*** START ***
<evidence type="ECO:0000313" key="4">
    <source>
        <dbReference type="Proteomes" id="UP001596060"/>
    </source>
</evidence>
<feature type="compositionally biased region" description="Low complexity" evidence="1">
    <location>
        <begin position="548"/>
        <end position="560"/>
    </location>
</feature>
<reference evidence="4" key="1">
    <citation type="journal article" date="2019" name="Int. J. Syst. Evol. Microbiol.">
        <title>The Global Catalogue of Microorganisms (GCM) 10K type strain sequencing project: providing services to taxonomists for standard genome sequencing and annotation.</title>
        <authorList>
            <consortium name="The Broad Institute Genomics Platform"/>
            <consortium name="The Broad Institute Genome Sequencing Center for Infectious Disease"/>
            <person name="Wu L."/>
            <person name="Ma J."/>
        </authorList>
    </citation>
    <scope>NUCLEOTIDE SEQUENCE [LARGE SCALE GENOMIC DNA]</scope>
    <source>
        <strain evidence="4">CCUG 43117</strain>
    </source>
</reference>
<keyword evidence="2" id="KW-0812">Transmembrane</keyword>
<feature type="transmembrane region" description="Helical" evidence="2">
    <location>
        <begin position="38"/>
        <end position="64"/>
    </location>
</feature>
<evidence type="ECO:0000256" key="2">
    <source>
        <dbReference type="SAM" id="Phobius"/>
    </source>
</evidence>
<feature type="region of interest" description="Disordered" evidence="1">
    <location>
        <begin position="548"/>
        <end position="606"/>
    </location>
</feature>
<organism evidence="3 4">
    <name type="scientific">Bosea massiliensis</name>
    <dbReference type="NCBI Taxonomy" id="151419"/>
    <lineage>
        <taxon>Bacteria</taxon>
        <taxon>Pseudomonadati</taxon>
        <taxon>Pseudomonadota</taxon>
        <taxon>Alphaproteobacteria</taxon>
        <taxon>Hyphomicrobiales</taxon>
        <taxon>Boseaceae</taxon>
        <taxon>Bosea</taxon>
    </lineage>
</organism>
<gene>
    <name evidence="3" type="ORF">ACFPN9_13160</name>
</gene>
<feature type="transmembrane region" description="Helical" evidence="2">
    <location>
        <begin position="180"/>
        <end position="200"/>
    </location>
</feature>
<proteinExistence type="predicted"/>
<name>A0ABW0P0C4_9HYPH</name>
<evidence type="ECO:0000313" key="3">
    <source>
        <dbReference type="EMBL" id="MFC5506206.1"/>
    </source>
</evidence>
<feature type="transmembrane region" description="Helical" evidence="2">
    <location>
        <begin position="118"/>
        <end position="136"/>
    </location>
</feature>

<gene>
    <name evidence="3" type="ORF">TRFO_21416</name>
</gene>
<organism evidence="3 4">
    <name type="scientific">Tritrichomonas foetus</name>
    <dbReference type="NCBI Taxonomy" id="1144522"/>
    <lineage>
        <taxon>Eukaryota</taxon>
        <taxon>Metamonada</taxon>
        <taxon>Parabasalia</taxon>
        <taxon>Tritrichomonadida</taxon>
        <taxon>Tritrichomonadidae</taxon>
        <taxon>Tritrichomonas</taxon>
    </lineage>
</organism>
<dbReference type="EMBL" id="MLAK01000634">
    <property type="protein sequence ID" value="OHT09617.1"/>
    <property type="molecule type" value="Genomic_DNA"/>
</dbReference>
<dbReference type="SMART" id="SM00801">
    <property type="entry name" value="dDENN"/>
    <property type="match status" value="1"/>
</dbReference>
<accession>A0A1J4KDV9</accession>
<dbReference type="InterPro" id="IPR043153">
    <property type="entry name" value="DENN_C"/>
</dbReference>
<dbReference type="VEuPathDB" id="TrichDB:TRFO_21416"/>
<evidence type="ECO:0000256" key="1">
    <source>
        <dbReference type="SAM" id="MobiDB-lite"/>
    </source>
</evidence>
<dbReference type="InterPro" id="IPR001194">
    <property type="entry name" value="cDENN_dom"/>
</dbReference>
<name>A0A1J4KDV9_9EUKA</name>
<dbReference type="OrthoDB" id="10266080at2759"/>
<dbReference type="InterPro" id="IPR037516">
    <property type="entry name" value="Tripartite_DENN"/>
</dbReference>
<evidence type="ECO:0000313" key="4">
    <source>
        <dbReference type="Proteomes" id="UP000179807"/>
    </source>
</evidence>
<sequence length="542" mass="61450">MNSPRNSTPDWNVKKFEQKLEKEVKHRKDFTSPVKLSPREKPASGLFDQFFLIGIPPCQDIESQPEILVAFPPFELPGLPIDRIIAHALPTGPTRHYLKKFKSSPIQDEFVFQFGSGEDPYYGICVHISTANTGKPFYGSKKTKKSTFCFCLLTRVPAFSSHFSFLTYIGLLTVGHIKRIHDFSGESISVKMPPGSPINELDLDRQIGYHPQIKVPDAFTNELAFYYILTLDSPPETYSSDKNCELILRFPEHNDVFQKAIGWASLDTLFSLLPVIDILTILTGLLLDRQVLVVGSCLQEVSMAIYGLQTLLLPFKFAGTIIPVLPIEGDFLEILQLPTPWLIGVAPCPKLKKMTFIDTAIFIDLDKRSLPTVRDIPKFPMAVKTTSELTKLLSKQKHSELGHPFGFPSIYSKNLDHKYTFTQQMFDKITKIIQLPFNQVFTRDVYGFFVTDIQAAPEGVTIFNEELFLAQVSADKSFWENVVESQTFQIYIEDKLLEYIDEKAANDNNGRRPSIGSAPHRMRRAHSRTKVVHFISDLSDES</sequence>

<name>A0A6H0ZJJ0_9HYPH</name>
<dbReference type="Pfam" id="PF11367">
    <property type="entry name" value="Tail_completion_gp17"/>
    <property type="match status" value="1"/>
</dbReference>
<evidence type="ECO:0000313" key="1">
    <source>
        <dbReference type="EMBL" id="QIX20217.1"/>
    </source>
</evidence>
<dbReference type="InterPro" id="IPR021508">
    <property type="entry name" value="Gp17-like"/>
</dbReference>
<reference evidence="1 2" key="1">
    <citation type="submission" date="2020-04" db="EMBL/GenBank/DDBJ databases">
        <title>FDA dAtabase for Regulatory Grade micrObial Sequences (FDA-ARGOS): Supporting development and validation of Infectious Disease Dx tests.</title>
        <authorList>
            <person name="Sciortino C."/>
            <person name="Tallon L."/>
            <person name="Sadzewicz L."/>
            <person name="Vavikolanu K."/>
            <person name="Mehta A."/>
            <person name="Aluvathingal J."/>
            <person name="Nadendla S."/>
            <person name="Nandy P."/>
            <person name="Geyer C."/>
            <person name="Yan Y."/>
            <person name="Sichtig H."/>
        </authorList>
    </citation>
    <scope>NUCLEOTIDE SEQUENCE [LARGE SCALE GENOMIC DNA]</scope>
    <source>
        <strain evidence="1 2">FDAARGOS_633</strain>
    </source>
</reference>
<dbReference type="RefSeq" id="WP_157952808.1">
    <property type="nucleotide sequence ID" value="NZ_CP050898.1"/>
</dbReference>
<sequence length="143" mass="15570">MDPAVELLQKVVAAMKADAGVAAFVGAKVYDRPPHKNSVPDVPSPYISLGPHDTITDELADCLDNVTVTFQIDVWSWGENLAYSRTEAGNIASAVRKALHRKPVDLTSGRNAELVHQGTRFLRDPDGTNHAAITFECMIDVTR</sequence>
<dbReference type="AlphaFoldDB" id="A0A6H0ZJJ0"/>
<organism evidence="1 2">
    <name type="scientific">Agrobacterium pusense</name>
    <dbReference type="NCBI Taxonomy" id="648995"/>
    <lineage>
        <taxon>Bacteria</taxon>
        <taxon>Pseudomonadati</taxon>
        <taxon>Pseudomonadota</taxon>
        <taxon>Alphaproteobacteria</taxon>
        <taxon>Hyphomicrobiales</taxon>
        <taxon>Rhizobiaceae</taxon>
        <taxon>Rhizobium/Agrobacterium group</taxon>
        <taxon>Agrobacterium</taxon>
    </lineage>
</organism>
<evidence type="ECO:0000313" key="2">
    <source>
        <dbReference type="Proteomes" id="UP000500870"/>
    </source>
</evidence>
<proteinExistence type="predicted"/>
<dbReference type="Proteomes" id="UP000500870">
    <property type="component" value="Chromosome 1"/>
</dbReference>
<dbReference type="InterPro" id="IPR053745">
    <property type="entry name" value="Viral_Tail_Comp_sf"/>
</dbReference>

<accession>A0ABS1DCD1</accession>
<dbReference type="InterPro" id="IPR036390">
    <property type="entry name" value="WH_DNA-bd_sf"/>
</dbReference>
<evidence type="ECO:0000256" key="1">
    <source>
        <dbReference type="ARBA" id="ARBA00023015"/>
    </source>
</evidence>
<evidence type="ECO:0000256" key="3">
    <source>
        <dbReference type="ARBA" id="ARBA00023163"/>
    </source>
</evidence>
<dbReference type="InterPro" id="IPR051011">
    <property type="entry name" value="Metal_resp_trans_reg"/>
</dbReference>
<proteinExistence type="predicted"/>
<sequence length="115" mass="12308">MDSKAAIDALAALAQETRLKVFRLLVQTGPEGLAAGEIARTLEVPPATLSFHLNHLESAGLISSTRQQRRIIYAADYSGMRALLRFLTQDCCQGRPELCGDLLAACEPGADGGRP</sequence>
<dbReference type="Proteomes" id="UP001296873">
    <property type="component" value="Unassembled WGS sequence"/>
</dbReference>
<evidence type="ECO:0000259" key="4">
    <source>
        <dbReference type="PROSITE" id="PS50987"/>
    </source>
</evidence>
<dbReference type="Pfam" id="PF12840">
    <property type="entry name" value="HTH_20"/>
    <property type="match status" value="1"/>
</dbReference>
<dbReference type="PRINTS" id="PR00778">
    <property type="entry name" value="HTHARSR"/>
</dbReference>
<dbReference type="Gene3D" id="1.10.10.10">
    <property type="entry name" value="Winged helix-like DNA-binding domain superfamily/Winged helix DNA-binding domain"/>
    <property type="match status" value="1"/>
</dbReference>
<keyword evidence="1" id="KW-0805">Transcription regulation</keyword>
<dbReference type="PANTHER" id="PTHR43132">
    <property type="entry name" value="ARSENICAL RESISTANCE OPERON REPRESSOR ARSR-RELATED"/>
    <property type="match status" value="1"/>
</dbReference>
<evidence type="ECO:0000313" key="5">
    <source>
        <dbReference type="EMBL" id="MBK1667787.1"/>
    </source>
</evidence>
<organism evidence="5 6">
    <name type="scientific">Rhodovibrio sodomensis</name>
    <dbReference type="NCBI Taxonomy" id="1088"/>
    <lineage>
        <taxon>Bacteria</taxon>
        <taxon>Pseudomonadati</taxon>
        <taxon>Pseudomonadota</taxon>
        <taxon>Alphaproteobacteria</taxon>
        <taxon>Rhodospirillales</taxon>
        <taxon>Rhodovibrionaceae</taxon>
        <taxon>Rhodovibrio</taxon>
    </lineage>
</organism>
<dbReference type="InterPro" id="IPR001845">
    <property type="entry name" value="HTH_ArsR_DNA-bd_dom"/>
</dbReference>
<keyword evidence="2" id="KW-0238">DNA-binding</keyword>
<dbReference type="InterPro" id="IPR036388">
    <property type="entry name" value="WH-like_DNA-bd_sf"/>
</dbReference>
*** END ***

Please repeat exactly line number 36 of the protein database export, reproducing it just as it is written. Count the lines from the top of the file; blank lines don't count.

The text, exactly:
        <dbReference type="SAM" id="Phobius"/>